This week I was listening to the ETP (1) blog cast and was really inspired by the post on the work of DR Elinor Ben-Menachem on her project on exercise and epilepsy as discussed with Dr Joseph Sirven.(2)
Raising seizure threshold by exercising more. Low cardiovascular fitness related to 79% higher risk of developing epilepsy after age 18.
Exploring the importance of exercise before the age of 18 in the importance of prevention of health problems in later life, including epilepsy. The possibility that exercise may be an inexpensive way of managing seizures is also mentioned.
Her message is that exercise is ‘good for the brain and the heart, and everything else’.
Full transcript (3)
Also of interest Dr Ben-Menachem’s Hot Topics Symposium Modulators of Epilepsy: The Influence of Lifestyle and Environmental Factors (4)
This research presentation is interesting because it covers neuroplasticity, the hippocampus, the role of exercise in preventing central nervous system diseases, cardiovascular fitness and the future risk of epilepsy. Hormones are also discussed. The Hypothalamic Pituitary Testes and Ovarian axis is covered, together with progesterone treatment trial.
The hypothesis is: cardiovascular fitness could modulate brain plasticity by increasing amounts of circulating growth factors or beta endorphins or some other neuroactive molecule.
Dr Ben-Menachem discusses the Olympic silver medallist cyclist Marion Clignet (5) who was not allowed to race for America at the Olympics so she cycled for France instead. Marion has written a book called ‘Tenacious’ with a fellow sportsman yachtsman Benjamin Hovey who also has epilepsy see here (6) (7)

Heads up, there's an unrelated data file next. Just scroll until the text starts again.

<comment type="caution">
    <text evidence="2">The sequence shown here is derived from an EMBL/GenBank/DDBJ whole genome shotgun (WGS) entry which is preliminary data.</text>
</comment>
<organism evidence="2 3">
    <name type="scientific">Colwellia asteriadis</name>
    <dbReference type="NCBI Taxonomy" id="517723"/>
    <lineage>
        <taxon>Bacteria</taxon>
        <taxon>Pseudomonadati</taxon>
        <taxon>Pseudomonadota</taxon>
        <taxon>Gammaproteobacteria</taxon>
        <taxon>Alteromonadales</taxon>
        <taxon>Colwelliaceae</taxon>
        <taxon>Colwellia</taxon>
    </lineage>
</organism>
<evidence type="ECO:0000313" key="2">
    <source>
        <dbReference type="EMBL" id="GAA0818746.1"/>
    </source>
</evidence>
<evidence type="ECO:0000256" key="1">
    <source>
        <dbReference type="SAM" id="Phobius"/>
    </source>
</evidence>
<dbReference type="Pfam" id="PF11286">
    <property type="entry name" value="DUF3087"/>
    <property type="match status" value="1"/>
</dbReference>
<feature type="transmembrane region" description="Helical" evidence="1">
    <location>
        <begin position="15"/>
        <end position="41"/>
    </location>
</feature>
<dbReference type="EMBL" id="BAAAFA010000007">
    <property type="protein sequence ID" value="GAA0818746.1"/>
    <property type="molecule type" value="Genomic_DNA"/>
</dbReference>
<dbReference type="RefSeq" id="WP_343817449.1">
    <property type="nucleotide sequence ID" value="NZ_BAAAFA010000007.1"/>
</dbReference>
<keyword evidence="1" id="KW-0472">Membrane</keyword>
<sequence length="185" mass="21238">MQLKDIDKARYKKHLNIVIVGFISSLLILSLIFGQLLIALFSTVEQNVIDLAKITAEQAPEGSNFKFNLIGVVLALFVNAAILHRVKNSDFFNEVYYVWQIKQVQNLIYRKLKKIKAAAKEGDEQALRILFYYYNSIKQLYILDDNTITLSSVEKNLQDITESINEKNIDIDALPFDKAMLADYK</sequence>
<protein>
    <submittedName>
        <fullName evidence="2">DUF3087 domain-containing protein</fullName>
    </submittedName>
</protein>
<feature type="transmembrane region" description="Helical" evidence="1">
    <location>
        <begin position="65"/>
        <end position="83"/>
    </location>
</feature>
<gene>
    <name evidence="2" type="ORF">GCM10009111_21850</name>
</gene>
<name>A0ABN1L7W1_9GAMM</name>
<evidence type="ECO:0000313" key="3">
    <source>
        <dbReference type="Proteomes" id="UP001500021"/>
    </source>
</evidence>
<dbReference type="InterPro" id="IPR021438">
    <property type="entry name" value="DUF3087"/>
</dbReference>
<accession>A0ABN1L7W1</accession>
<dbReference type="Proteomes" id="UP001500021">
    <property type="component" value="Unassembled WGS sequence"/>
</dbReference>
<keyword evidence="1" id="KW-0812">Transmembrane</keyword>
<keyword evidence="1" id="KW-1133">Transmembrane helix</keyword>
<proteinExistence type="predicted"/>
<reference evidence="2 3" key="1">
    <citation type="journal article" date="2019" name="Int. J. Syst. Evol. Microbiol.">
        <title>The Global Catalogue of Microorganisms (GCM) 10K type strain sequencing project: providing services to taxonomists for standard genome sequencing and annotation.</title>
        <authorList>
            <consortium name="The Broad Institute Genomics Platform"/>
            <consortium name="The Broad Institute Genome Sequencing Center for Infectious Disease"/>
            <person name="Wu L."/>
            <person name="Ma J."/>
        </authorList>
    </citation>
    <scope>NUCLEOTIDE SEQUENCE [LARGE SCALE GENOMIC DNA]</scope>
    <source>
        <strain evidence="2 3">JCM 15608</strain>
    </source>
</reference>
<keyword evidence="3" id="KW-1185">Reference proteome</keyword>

Further athletes with epilepsy at the Olympics can be found at (8) The Epilepsy Institute of North Carolina blog. Worthy of note in this blog post:
‘Dai Greene played football (soccer for us since he’s British) when he was a teenager. He had to quit playing soccer in his late teens due to a growing spurt that causes knee pain. It is called Osgood Schlatter Disease. He now runs the 400m hurdler for Welsh and Great Britain. Dai had his first seizure at seventeen. He doesn’t take any medication; instead he doesn’t drink any alcohol and makes sure he gets the right amount of sleep needed. Several medals have been won and he will be Captain for the Great British Athletics Team.’
This is very promising from the point of view of the possibilities of using alternative means to control seizures and giving people options beyond medication.
Dr Ben-Menachem has also written a book called Case Studies in Epilepsy (Case Studies in Neurology) [Kindle Edition] (9) This book looks very interesting and although it is out of my price range the initial ‘look inside’ was very promising so if you can find it at a library resource it may be very useful.
Dr Ben-Menachem covers barriers that prevent people with epilepsy from exercising such as; over protection, social isolation, low self-esteem, anxiety and depression. She mentions that weight can be a problem.
I would add one other problem area facing people with epilepsy and exercise which is ‘stigma’; either because of society, weather it is because of lack of understanding of epilepsy or ignorance of what epilepsy is and that it is important to exercise no matter what the health problem.
Exercising in groups is recommended.
Some useful strategies for safely exercising with epilepsy are covered in this blog post from Rosewinelover epilepsy action media volunteer;
For myself I can say that without exercise my personal seizure management is extremely challenging because I experience so many positive benefits from exercising. (10)
Happy Exercising Everybody!
Epilepsy Therapy Project
3) http://professionals.epilepsy.com/pdfs/Exercise%20and%20Epilepsy%20-%20HC%20-%201_9_13.pdf Epilepsy Therapy Project Blogcast Transcript